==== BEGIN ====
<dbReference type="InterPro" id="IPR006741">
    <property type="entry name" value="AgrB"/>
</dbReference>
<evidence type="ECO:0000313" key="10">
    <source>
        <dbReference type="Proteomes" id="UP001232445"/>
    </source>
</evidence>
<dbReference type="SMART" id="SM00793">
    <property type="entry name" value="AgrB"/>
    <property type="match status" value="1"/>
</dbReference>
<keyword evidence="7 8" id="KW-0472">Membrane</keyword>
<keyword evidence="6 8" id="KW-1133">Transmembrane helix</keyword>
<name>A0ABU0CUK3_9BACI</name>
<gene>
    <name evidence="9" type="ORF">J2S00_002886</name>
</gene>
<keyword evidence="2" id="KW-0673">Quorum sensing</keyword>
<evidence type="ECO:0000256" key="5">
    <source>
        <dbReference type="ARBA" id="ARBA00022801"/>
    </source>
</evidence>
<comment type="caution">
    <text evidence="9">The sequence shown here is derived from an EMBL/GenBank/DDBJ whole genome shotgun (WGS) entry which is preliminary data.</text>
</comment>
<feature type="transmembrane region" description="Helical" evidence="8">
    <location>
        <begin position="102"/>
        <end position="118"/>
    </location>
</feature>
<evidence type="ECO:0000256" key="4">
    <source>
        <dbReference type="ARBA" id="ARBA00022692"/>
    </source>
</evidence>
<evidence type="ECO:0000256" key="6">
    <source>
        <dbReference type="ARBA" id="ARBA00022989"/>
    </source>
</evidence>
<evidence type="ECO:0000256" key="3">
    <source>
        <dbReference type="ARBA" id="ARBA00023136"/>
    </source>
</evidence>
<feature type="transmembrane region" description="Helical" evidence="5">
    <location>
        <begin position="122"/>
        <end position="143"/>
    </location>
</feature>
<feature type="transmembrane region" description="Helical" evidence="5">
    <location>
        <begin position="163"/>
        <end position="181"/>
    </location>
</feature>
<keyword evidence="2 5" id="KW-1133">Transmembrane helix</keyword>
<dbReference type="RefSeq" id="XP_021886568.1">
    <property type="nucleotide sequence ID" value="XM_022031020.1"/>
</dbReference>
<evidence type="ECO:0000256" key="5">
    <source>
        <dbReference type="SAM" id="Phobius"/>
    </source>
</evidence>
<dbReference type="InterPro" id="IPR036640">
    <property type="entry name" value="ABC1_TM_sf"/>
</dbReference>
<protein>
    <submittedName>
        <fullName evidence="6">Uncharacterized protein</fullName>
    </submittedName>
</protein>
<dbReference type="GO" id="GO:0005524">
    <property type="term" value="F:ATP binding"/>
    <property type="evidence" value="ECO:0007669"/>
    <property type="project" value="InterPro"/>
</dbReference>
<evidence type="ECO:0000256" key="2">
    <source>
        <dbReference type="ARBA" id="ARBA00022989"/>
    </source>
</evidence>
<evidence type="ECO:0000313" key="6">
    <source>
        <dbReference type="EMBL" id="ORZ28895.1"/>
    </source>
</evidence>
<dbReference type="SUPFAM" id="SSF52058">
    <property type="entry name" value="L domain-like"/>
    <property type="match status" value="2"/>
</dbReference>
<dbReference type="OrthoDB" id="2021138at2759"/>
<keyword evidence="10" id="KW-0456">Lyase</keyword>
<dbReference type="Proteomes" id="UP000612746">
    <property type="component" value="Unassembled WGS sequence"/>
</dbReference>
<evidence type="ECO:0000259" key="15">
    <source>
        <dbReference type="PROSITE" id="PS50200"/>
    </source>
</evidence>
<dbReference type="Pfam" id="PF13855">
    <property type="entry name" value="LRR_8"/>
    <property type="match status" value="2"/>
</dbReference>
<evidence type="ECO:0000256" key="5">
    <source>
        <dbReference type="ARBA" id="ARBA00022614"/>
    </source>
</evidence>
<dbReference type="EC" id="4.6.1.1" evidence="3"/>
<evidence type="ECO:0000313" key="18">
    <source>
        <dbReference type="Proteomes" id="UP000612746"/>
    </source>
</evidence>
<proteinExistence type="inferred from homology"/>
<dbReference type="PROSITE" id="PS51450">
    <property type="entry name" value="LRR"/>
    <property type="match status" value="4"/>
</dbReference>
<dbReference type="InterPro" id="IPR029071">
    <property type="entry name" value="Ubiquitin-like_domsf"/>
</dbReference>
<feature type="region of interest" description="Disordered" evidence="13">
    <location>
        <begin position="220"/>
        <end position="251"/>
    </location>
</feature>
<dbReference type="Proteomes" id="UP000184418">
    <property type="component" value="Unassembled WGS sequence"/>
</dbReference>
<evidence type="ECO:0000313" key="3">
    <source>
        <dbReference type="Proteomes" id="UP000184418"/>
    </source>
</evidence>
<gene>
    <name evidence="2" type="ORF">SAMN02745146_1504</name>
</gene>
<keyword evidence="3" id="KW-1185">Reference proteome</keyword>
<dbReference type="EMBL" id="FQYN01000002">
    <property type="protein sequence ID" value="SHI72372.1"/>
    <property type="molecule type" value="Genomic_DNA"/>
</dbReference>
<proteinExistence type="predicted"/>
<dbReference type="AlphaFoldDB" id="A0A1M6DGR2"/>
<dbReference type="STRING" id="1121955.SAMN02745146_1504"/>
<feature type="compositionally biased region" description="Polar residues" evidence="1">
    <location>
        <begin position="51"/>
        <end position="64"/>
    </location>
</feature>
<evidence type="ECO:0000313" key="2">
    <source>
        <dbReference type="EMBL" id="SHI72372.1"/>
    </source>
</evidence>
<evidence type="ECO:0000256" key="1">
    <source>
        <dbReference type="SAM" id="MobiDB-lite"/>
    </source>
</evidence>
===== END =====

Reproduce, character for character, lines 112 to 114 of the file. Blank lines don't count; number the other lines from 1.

    <source>
        <dbReference type="ARBA" id="ARBA00022614"/>
    </source>